As promised, I spoke with Phil Clough of ABS Capital Partners on his firm’s blockbuster, crisis-defying exit. By blockbuster I mean a 17.5x return. By crisis-defying I mean IPO in the coldest offering climate in the past five years.
Let’s back up and look at what happened before asking how. In 2000, the Baltimore-based middle market buyout firm paid $10 million for American Public Education Group, an online higher education business that serves the military, police and fire department communities. The deal valued the company at $20 million
In 2005, the firm invested $8 million more as it watched its investment and the online learning industry at large grow exponentially. That deal valued the company at $50 million. In 2007, with the company growing at a 70% clip, American Public Education went public and ABS made three times its money ($54 million). It only goes up from there.
In February the stock was at $35.50 per share and ABS did a follow-on offering for another 4.5x its investment (81 million). The firm earned another 1x its money ($18 million) during a distribution for technical reasons in November. This week sold off the rest. The offering was priced at $37.50 per share, doubling its previous return and finishing the investment off with a smart 17.1x its money on the investment.
So how did ABS do it? For starters, it was a smart play. Online education companies are growing rapidly, and American Public Education Group had an established name and strong word of mouth buzz from communities of students in the military. That connection proved to be essential, since most online educators struggle with marketing and recruitment costs. But this company has very little marketing costs thanks to word of mouth, Clough said. The model is perfect for students in the military since they often have erratic schedules and the school’s culture is accepting of those factors.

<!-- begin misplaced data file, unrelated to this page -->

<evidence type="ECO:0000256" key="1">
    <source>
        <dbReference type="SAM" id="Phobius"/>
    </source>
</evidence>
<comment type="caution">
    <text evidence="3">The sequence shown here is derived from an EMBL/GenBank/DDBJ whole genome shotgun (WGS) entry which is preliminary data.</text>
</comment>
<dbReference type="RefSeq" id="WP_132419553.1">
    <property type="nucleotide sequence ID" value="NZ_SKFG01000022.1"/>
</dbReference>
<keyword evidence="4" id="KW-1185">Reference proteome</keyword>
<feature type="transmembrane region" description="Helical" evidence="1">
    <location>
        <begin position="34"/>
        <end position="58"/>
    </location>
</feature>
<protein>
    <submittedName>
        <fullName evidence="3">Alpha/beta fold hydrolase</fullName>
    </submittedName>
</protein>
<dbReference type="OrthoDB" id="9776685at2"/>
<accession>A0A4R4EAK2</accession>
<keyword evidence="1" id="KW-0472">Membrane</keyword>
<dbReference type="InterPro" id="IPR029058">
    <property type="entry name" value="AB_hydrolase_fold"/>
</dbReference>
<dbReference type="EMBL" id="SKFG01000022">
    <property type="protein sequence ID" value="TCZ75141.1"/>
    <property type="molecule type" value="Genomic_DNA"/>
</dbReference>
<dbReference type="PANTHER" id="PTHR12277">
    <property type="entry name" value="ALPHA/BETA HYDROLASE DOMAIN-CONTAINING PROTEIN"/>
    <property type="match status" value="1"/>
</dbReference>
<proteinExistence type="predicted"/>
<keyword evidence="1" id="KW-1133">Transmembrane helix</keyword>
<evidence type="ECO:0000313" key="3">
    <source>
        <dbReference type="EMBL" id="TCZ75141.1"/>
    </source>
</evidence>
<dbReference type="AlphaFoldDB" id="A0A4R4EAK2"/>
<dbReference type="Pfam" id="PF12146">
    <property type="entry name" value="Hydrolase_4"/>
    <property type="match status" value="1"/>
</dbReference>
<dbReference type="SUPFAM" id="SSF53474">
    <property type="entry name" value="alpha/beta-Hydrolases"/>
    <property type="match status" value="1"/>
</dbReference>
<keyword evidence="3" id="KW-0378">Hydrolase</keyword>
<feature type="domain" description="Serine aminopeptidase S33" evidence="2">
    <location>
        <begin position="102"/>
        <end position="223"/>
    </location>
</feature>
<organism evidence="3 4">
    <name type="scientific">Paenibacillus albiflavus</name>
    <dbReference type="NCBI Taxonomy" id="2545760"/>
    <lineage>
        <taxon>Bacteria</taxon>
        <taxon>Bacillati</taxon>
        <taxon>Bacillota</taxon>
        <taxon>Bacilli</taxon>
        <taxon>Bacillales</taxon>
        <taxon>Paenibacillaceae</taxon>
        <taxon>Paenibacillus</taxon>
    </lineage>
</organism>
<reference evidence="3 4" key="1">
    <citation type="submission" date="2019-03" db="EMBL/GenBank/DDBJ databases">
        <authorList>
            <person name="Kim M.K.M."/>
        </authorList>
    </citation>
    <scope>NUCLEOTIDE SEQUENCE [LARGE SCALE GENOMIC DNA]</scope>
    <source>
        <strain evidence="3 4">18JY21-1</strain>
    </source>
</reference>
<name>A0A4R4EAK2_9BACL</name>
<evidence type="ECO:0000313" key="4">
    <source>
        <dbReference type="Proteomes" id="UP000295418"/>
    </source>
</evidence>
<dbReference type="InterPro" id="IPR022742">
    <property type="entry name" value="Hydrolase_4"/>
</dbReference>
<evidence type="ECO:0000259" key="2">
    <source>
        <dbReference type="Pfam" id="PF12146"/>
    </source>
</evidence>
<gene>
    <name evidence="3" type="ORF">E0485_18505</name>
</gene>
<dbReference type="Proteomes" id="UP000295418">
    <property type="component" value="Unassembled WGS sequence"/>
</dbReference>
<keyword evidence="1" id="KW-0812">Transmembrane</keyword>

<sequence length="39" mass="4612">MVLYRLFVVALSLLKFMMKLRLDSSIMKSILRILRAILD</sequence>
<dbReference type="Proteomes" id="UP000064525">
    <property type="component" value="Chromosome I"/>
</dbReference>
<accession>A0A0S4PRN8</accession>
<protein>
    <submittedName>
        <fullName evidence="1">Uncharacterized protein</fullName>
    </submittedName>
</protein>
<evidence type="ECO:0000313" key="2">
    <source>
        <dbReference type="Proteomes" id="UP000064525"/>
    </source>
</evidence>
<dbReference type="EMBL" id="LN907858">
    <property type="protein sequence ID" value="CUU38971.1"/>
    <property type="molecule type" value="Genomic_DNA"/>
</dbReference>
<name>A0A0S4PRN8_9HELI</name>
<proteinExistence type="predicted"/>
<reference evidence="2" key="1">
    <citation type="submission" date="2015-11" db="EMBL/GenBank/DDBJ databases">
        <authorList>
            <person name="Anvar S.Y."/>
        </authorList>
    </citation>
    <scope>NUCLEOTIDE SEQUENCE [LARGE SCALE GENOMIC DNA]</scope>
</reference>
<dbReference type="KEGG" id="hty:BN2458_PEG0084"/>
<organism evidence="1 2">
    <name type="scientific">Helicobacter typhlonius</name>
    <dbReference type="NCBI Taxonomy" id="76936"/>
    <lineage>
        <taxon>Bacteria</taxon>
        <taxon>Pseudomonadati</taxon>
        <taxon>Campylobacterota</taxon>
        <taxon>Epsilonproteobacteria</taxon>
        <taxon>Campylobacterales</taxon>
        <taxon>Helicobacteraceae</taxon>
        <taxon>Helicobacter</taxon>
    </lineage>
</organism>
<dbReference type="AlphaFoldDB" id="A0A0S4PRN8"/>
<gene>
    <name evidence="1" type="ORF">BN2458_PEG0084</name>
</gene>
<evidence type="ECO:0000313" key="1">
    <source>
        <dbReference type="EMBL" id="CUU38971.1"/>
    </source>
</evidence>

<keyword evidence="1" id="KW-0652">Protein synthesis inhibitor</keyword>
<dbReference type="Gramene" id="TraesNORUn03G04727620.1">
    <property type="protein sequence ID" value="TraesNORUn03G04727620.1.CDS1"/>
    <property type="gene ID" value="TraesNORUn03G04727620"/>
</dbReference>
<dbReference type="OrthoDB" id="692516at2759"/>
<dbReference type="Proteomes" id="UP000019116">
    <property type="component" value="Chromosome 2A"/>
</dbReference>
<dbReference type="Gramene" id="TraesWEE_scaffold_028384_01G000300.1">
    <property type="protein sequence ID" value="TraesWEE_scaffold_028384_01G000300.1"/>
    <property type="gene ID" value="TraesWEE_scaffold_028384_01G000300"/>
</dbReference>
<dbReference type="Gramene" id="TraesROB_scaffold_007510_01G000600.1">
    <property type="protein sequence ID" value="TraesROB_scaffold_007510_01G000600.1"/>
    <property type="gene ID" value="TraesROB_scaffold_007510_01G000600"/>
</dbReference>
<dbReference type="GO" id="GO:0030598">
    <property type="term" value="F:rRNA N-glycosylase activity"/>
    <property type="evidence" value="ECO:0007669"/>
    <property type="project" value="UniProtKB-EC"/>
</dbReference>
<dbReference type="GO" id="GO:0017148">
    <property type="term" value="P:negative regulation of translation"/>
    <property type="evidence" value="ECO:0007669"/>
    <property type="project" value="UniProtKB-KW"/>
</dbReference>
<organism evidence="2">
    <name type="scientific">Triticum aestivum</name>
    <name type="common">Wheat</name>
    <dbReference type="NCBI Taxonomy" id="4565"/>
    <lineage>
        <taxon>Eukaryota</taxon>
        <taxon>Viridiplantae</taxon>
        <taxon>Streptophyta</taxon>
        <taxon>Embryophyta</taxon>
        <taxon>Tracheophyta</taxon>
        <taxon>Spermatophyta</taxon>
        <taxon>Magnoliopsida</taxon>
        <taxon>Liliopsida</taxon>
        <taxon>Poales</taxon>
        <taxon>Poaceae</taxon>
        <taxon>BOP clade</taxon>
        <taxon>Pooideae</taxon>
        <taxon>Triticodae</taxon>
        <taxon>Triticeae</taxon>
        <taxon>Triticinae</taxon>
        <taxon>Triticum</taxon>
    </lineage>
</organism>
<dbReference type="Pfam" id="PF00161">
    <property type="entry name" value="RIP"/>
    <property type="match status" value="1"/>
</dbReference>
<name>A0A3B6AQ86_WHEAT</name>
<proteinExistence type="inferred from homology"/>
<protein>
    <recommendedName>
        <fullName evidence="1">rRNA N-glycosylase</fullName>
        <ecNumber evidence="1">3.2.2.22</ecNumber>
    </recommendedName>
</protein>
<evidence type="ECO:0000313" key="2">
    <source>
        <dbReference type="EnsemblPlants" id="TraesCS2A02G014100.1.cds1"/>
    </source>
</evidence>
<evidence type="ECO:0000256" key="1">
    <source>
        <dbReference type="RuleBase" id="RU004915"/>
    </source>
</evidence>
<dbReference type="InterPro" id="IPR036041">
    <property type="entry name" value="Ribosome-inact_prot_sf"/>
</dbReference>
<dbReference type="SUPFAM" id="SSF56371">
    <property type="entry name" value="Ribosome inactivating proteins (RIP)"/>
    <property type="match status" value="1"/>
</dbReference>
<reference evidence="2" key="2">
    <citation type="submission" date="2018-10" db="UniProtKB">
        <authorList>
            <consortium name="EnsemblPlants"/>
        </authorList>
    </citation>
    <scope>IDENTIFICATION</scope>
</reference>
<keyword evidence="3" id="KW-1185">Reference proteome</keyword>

ABS said attaining regional accreditation was essential to the company’s development as well. Regional accreditation lends credibility to online educators, and with ABS’ backing the company gained that status in 2006.
Clough attributed the market’s enthusiasm about American Public Education to the lack of pure play online education companies, the growth in the sector, and the counter cyclical nature of education companies (high unemployment leads to higher enrollment in schools). He said the company’s mastery of a niche market and low cost of acquiring students adds to the stock’s appeal.
I asked Clough about his firm’s fundraising plans, as outlined in a previous story, but he declined to comment.